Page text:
Well, I didn’t see this one coming. Considering our favourite Garage-Psych-Soul outfit The Past Tense have just released an excellent new LP "7A" and their terrace stomping pals SuperMinx’70 have recently announced their return with a new line-up, I wasn't expecting to receive an album by a side-project featuring members of each band. I thought they would be far too busy. I certainly wasn't expecting what lies within "Melodies of Our Lives" the debut release by OHMS, a new duo featuring Past Tense bassist Ken Halsey and SM’70 frontman Paul R Osborn. Yes, it’s Ken and Paul but not as we know them! The opening track "6-8-1-6-79 (For a City Boy)" immediately conjures up early Tubeway Army around the time that Gary Numan started adding early analogue synths over buzzing Punk Rock guitars. It’s a great song and as we swoop into the next number "Sky Falling Now", an unashamedly catchy Electro-Pop song, I notice a theme developing. Suddenly I’m transported back to the early 80's like the time-travelling cop Sam Tyler in TV’s "Ashes To Ashes".
You see, OHMS wouldn’t be out of place appearing alongside Heaven 17 or OMD on any episode of Top of The Pops from around that era. Blimey, "Our Time Will Come" even has a subtle undercurrent of that 80’s museum-piece, the fretless bass. Talking of bass, "Never Let Them Tell You" is another highlight with its New Order bass line and synths that swell into a great chorus. Indeed, what we have with "Melodies of Our Lives" is an affectionate and superbly executed look back at the birth of Electronica in the late 70’s and early 80’s. The duo’s tag-line, 'Music From The Future When We Were Young', pretty much sums it up as they have captured that period where people were taking the Punk DIY philosophy and applying it to synths, drum machines and sampling instead of guitars. You get the feeling that you’ve just tracked down a rare album from an unknown early 80’s band who were discovering this technology and experimenting with it for the first time. There are throbbing sequencers and bubbling analogue synths, sampled brass, Sci-Fi sound effects, toy-town drum machines and rhythm boxes and even the good old classic cascading chimes effect. It's kind of "Vintage Futuristic". Now there’s a good title for the follow up LP guys!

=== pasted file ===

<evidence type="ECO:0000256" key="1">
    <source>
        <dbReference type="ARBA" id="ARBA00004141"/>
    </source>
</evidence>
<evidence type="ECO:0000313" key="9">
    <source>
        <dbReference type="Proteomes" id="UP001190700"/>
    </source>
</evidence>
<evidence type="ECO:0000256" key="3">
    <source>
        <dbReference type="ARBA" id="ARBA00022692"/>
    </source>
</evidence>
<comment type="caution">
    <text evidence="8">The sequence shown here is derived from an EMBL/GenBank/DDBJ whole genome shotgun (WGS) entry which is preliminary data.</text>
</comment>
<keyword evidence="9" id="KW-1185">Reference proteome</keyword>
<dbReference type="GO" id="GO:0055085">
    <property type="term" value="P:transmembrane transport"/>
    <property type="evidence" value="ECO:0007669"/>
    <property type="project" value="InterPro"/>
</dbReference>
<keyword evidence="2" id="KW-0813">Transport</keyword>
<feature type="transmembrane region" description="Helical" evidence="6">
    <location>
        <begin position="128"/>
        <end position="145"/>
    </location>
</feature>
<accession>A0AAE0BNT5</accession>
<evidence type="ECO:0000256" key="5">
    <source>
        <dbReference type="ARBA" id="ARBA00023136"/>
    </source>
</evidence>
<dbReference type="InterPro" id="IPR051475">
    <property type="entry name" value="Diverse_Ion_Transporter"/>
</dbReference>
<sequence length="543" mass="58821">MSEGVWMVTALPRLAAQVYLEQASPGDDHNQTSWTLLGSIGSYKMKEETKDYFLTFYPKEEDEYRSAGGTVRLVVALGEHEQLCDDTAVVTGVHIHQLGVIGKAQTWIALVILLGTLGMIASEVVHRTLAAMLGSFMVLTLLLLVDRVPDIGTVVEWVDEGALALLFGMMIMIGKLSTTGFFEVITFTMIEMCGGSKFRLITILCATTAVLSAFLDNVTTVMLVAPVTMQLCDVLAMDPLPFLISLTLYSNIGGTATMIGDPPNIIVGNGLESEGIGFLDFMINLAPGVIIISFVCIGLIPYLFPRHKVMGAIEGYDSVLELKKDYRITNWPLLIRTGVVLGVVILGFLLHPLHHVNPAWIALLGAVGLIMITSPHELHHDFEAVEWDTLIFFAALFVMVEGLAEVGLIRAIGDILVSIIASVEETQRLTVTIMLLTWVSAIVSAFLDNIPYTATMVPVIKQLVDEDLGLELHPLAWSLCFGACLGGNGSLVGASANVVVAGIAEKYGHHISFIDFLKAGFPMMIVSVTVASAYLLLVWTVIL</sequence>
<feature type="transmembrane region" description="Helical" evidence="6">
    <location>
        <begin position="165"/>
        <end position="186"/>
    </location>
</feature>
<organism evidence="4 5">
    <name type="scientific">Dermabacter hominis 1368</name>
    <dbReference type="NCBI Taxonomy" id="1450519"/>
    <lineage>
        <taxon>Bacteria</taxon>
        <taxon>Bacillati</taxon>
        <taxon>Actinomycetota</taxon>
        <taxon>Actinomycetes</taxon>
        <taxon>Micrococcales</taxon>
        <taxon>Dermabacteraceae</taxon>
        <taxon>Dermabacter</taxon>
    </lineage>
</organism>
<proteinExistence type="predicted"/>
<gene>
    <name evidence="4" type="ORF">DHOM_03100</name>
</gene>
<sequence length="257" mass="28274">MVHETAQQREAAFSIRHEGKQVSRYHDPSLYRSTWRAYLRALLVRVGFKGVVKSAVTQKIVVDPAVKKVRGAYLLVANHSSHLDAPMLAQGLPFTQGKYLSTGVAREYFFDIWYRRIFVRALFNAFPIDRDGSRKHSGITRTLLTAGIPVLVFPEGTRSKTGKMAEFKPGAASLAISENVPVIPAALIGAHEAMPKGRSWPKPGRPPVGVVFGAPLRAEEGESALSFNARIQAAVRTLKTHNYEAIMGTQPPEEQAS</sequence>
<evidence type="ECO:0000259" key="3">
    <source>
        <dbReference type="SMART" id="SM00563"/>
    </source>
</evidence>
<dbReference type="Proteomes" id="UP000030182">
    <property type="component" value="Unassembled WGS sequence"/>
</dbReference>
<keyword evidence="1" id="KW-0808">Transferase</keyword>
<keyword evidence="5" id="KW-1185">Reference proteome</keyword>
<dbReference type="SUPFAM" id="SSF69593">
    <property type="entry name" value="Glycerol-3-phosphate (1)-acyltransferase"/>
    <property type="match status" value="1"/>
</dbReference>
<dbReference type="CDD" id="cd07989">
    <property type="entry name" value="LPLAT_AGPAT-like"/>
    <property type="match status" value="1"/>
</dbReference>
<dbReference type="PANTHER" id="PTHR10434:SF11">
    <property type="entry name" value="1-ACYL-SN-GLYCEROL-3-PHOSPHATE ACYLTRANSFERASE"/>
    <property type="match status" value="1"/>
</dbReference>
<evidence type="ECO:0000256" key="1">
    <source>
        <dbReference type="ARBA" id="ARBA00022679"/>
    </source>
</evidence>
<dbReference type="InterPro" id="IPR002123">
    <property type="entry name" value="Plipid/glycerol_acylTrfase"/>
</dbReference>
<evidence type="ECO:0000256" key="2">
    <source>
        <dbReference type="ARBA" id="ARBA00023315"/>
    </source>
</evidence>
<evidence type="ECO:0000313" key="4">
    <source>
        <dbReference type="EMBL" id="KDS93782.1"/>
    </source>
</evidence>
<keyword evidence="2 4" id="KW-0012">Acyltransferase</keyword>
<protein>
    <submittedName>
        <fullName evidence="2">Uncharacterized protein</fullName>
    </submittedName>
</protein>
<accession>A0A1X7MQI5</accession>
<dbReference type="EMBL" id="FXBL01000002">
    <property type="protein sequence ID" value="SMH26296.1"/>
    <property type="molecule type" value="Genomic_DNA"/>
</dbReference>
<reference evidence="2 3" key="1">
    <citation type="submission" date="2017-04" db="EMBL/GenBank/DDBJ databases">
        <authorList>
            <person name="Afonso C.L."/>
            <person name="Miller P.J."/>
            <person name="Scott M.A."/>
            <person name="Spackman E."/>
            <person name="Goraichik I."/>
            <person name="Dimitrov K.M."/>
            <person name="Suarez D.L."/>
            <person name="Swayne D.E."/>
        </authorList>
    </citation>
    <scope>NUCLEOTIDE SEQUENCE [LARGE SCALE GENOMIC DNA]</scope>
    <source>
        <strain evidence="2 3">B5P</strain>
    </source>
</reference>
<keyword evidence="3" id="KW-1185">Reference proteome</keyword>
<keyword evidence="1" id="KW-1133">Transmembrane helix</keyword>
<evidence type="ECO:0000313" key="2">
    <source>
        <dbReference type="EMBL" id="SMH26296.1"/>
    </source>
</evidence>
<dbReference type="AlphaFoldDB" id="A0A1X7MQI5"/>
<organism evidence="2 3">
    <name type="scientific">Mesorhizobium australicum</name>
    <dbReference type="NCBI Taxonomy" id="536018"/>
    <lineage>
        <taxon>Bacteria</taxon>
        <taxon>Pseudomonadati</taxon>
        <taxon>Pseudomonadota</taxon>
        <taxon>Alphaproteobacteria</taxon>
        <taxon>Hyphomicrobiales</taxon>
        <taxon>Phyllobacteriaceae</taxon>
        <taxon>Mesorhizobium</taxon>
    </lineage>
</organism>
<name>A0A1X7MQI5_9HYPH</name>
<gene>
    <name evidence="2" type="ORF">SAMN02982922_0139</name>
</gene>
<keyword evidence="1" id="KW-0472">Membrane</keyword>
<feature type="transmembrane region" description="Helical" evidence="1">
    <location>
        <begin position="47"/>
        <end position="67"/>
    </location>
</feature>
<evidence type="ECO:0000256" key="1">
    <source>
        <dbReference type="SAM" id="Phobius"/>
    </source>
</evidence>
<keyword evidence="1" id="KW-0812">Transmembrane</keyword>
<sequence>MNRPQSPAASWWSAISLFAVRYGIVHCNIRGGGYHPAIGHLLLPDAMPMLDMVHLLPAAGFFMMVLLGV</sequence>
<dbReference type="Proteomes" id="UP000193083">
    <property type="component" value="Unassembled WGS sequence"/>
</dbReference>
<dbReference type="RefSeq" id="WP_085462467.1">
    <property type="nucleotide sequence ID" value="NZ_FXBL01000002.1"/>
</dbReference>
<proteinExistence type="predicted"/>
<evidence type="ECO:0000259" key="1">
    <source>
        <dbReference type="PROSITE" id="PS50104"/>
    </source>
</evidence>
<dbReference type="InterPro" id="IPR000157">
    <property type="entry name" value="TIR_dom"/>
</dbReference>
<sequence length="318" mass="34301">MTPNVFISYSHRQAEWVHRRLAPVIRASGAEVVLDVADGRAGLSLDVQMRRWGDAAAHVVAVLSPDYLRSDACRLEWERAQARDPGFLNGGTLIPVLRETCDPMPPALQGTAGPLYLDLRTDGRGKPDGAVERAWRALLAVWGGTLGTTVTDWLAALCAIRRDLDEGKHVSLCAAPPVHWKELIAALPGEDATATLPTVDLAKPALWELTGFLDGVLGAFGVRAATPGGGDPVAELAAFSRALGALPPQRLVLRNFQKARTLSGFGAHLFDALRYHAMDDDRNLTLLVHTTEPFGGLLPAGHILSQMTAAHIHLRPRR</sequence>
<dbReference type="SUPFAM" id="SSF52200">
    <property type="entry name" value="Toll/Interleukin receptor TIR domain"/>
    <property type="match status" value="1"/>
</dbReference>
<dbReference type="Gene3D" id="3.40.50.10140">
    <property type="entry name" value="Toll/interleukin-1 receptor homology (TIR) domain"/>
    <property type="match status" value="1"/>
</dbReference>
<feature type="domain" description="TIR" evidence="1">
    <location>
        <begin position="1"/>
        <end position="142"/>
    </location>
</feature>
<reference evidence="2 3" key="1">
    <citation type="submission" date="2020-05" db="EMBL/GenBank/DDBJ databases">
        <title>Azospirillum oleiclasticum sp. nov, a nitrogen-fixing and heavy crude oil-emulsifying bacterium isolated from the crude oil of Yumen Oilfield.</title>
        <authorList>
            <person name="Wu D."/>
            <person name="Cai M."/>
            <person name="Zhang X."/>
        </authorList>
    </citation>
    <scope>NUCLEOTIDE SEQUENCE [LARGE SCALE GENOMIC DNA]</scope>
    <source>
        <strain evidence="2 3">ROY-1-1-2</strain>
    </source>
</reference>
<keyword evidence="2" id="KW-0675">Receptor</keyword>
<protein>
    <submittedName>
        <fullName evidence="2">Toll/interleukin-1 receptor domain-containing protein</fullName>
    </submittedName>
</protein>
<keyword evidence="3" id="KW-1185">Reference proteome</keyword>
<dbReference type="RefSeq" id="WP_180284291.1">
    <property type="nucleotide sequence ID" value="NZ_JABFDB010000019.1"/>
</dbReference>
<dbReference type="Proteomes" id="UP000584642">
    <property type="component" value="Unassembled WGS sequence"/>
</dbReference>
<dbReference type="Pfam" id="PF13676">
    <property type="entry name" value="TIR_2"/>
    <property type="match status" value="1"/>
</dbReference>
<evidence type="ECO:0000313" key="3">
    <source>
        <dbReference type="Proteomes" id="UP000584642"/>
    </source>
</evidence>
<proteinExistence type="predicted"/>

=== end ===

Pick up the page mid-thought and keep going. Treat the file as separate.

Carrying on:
I'm also taken by "Theme For A Swimmer" which is an Erik Satie style minimalist instrumental with hints of Japan’s "Canton" that would be perfect playing over the opening credits of a Cold War Spy movie or part of a Philip K. Dick film score. However, what saves the album from being a gimmick (albeit an extremely well-conceived one) or merely an 80's concept album – is the quality of the songwriting, in particular three tracks bang in the middle of the record. The album gathers momentum and really hits it's stride with the excellent Bowie influenced "Together Forever". Then comes my favourite track "We Were Young" in which Paul reverts to his more familiar South London tinged SuperMinx '70 vocals and they seem to have hit on a style that could lead to OHMS being more than just a nostalgic trip down memory lane. But I think the album’s centrepiece is the stunning "So Alone" which features the best vocal performance I have heard so far from Paul. It starts with a spoken-word verse strangely reminiscent of a darker Pet Shop Boys, before building to an almighty chorus shot through with raw emotion. The lyrics sting with their honesty. There is certainly enough in these three songs alone to hope that OHMS won’t just be a one-off project.